Plus, money is pouring into the sector at a rate not seen in 15 years, according to research from Bank of America Merrill Lynch. And while investors aren’t paying stratospheric prices, as they did in the late 90s dot-com bubble, values of a broad collection of tech companies relative to their profits are higher than they have been since early 2004, Pavilion Global Markets calculated last week.

When you start mentioning things that haven’t happened to tech stocks since the early 2000s, you know we are living in odd times.

Every time there is tech froth, people will argue why this is or isn’t different than 1999. This isn’t 1999. But that doesn’t necessarily mean the exploding value of companies such as Apple, Netflix, Nvidia and Amazon is sustainable. I won’t try to predict the future, but the debate surely shows the outsized power of tech firms to drive global growth and equity markets.

Bubble talk isn’t likely to go away. Apple in May became the first U.S. company to top $800 billion in the total value of its stock. Now there’s a race to become the first company to sustain $1 trillion or more in market capitalization. Will it be Apple, or maybe Alphabet or Amazon? No non-technology companies, apart from Saudi Arabia’s mega government oil company, have a shot at the moment.

Stock-picker Altair’s shock sell-off could trigger the crash

From The NewDaily.

A veteran stock-picker’s shock decision to sell out of the share market entirely and return millions in cash to investors could trigger the very “calamity” he fears, according to experts.

Philip Parker, head of Altair Asset Management, announced in an open letter on Monday that he has given up on picking the market for the next six to 12 months because share and property prices will soon collapse.

It has triggered widespread speculation in the industry. Is it a publicity stunt or a prescient warning?

Many have pointed to the latest CoreLogic figures for May, which showed a drop in Melbourne and Sydney dwelling prices, to say the fund manager is onto something.

Preliminary figures from the property researcher showed dwelling values in Sydney fell 1.3 per cent and 1.8 per cent in Melbourne in the first 29 days of May.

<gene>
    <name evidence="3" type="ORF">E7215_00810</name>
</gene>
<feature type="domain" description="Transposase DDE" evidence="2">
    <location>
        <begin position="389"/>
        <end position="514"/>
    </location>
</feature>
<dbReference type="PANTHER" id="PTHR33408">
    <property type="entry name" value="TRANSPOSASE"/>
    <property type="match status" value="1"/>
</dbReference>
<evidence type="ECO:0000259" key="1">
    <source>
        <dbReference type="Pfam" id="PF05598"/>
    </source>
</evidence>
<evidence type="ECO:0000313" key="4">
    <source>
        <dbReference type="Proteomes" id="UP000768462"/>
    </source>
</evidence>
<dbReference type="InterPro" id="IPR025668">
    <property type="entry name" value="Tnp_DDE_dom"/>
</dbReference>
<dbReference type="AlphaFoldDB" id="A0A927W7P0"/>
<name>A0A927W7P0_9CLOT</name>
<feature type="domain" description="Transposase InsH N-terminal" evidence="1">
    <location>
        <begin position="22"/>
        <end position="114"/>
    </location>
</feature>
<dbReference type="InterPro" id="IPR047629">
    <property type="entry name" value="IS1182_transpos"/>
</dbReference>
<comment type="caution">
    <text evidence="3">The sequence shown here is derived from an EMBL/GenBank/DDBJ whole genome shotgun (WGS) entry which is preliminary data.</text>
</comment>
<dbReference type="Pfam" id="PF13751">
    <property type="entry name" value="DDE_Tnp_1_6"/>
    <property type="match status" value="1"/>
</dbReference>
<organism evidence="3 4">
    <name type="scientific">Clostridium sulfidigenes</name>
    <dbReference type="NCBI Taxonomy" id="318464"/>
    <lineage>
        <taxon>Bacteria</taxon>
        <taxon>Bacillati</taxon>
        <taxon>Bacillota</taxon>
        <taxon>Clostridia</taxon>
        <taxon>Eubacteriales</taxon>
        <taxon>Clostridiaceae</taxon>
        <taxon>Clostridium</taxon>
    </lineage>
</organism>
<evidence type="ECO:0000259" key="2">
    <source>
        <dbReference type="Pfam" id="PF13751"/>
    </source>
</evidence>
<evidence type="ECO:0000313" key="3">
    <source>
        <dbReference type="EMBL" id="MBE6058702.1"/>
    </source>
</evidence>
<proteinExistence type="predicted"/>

Prices in Perth fell 0.6 per cent, while Brisbane was up 0.8 per cent and Adelaide prices increased by 0.5 per cent.

CoreLogic acknowledged that prices normally fall or moderate in April and May, but it attributed this result to banking regulator APRA’s crackdown on investor lending.

Last month, Sydney’s red-hot market showed early signs of cooling, with dwelling values inching down 0.04 per cent, while Melbourne values rose but at a slower pace than one month earlier.

Mr Parker, who markets Altair as a “high conviction” fund, wrote that he could not in good conscience keep charging fees “when there are so many early warning lead indicators of clear and present danger”.

“To me there are specific identifiers that are extremely recognisable that remind me of the late eighties and early nineties housing calamity,” he said.

“Giving up management and performance fees and handing back cash from investments managed by us is a seminal decision however preserving client’s assets is what all fund managers should always put before their own interests.”

Martin North, a property market analyst, said the only upside for the Australian economy at the moment is “sentiment and enthusiasm”, and that a shock move like Altair’s could be all it takes to tip the scales.

“Sentiment is crucial, which is why everyone wants to be buoyant and talk positive. There’s no doubt that with the international connectivity of the international markets, sentiment can be amplified and become self-fulfilling,” Mr North told The New Daily.

“If you call it right at the right point, you can make a lot of money. But what’s the collateral damage?”

Despite these concerns, Mr North gave credence to the potential triggers identified by Altair, namely: a property bubble burst in Melbourne and Sydney; a stock market bubble burst Australia-wide; a debt bubble burst in China; and political uncertainty in the US.